+<code>org.apache.jackrabbit.core.query.QueryNode</code>
+</p>
+</section>
+
+<section name="Query Engine">
+<p>
+Now this is where the meat is. The actual implementation of the query engine
+is configurable. One needs to implement the interface:
+<code>org.apache.jackrabbit.core.query.QueryHandler</code>. Jackrabbit comes
+with an implementation that uses a <a href="http://lucene.apache.org/">Lucene</a>
+index: <code>org.apache.jackrabbit.core.query.lucene.SearchIndex</code> This
+index is independent of the persistence manager in use. However
+it is also possible to write a <code>QueryHandler</code> implementation which
is
+aware of the underlying storage (e.g. a database) and executes the query on
+the 'native' storage.
+</p>
+<p>
+The class <code>org.apache.core.query.lucene.LuceneQueryBuilder</code> translates
+the Abstract Query Tree into a query that can be executed against the Lucene
+index. Jackrabbit implements a couple of extensions to the standard Lucene
+classes, primarily to improve performance in an environment with incremental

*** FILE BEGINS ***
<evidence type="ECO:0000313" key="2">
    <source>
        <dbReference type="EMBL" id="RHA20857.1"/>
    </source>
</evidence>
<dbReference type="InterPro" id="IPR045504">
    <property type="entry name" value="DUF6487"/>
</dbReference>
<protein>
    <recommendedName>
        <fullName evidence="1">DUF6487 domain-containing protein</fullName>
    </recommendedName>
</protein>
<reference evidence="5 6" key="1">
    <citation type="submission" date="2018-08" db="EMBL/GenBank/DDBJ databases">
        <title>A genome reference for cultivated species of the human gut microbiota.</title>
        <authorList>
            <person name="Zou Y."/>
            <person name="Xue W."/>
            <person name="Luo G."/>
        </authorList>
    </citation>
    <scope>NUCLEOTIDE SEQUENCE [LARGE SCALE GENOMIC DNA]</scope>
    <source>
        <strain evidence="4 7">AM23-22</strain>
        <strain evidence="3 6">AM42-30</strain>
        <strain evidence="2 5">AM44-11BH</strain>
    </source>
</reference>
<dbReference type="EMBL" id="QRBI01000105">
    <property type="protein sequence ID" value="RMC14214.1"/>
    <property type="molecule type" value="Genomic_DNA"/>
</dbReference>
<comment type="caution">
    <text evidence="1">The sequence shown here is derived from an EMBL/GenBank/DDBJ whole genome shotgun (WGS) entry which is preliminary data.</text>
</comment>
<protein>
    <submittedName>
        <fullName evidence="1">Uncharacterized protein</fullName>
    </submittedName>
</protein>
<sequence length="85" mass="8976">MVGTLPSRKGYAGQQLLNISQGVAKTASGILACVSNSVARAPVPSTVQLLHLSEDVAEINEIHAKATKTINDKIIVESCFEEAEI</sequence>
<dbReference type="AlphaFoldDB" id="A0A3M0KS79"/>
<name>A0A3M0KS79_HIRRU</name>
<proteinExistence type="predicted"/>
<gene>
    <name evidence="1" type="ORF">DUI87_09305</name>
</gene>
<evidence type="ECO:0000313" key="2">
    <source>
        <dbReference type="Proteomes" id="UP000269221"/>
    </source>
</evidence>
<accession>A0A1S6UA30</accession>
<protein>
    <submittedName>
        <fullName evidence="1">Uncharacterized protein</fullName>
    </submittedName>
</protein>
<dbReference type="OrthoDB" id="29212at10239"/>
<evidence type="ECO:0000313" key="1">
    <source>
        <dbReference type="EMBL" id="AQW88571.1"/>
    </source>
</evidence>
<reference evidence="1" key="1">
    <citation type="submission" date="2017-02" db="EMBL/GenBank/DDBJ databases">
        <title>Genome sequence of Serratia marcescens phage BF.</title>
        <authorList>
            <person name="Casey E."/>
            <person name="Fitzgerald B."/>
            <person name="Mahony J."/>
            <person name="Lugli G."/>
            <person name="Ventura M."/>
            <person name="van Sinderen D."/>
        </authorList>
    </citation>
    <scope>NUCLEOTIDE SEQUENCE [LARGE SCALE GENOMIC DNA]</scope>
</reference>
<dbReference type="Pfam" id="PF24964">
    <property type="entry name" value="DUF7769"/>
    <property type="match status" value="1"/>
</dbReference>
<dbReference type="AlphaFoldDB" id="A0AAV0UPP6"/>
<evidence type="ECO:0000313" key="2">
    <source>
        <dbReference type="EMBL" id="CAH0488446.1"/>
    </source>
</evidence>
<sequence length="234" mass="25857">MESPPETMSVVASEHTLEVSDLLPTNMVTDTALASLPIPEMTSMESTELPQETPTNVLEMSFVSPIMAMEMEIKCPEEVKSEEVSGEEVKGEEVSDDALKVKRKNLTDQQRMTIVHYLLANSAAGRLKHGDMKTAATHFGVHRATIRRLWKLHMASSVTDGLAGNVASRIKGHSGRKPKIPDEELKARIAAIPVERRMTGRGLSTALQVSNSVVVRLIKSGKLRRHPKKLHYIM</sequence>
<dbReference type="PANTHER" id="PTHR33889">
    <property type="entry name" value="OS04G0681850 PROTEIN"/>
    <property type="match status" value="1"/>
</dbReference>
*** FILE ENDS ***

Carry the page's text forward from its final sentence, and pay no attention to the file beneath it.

+indexing like Jackrabbit. Instead of a single index, Jackrabbit uses generations
+of indexes to circumvent costly IndexReader / IndexWriter creation. See:
+<code>org.apache.jackrabbit.core.query.lucene.MultiIndex</code>. The most
+recent generation of the search index is held completely in memory. See:
+<code>org.apache.jackrabbit.core.query.lucene.VolatileIndex</code>. It is
+comparable with the garbage collection in Java, where generations are used to
+move living objects from the young into the old generation over time. Queries
+are then executed on a MultiReader that spans all the indexes. Every now and
+then (depending on the configuration parameters in workspace.xml) indexes
+are merged and nodes marked as deleted in the index are removed. This happens
+similar to how Lucene merges its internal segments.
+</p>
+</section>
+
+<section name="Utilities">
+<p>
+The class <code>org.apache.jackrabbit.core.query.QueryParser</code> allows you
+to translate a query statement into an Abstract Query Tree and vice versa. It's
+a nice tool to see how a query in XPath looks like in SQL or the other way round.
+</p>
+<p>
+The class <code>org.apache.jackrabbit.core.query.PropertyTypeRegistry</code>
+provides fast access to the type information based on property names. The
+Jackrabbit QueryHandler implementation uses this class to coerce value literals
+into other value types.
+</p>
+</section>
+</body>
+</document>

Propchange: incubator/jackrabbit/trunk/xdocs/arch/operate/query.xml